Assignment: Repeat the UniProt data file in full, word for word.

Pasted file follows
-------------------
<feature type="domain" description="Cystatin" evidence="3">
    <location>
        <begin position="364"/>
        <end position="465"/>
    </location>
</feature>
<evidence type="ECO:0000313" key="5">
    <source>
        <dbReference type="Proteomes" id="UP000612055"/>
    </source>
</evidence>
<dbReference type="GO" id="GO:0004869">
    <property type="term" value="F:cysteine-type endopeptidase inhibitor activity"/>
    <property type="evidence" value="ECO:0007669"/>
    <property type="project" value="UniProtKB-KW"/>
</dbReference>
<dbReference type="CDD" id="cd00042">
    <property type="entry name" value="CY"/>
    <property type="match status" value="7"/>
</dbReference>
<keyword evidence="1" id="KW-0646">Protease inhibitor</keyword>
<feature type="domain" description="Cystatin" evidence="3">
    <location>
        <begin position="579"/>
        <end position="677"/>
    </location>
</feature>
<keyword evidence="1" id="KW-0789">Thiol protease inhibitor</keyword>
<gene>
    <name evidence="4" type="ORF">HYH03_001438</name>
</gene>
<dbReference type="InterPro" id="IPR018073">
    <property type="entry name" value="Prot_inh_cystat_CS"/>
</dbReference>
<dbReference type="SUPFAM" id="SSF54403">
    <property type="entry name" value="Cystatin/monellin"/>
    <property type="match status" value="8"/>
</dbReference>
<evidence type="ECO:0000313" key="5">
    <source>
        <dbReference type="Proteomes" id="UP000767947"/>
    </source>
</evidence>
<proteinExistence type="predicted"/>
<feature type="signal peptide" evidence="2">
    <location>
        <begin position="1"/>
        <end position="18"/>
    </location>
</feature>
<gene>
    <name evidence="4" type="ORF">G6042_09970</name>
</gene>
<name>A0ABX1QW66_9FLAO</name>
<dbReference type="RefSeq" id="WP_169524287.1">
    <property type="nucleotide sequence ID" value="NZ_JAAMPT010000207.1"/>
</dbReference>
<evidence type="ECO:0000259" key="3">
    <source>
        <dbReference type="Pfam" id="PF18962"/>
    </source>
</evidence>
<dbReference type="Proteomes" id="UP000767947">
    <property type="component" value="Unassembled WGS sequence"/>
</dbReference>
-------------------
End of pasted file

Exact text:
<feature type="domain" description="Cystatin" evidence="3">
    <location>
        <begin position="364"/>
        <end position="465"/>
    </location>
</feature>
<evidence type="ECO:0000313" key="5">
    <source>
        <dbReference type="Proteomes" id="UP000612055"/>
    </source>
</evidence>
<dbReference type="GO" id="GO:0004869">
    <property type="term" value="F:cysteine-type endopeptidase inhibitor activity"/>
    <property type="evidence" value="ECO:0007669"/>
    <property type="project" value="UniProtKB-KW"/>
</dbReference>
<dbReference type="CDD" id="cd00042">
    <property type="entry name" value="CY"/>
    <property type="match status" value="7"/>
</dbReference>
<keyword evidence="1" id="KW-0646">Protease inhibitor</keyword>
<feature type="domain" description="Cystatin" evidence="3">
    <location>
        <begin position="579"/>
        <end position="677"/>
    </location>
</feature>
<keyword evidence="1" id="KW-0789">Thiol protease inhibitor</keyword>
<gene>
    <name evidence="4" type="ORF">HYH03_001438</name>
</gene>
<dbReference type="InterPro" id="IPR018073">
    <property type="entry name" value="Prot_inh_cystat_CS"/>
</dbReference>
<dbReference type="SUPFAM" id="SSF54403">
    <property type="entry name" value="Cystatin/monellin"/>
    <property type="match status" value="8"/>
</dbReference>
<evidence type="ECO:0000313" key="5">
    <source>
        <dbReference type="Proteomes" id="UP000767947"/>
    </source>
</evidence>
<proteinExistence type="predicted"/>
<feature type="signal peptide" evidence="2">
    <location>
        <begin position="1"/>
        <end position="18"/>
    </location>
</feature>
<gene>
    <name evidence="4" type="ORF">G6042_09970</name>
</gene>
<name>A0ABX1QW66_9FLAO</name>
<dbReference type="RefSeq" id="WP_169524287.1">
    <property type="nucleotide sequence ID" value="NZ_JAAMPT010000207.1"/>
</dbReference>
<evidence type="ECO:0000259" key="3">
    <source>
        <dbReference type="Pfam" id="PF18962"/>
    </source>
</evidence>
<dbReference type="Proteomes" id="UP000767947">
    <property type="component" value="Unassembled WGS sequence"/>
</dbReference>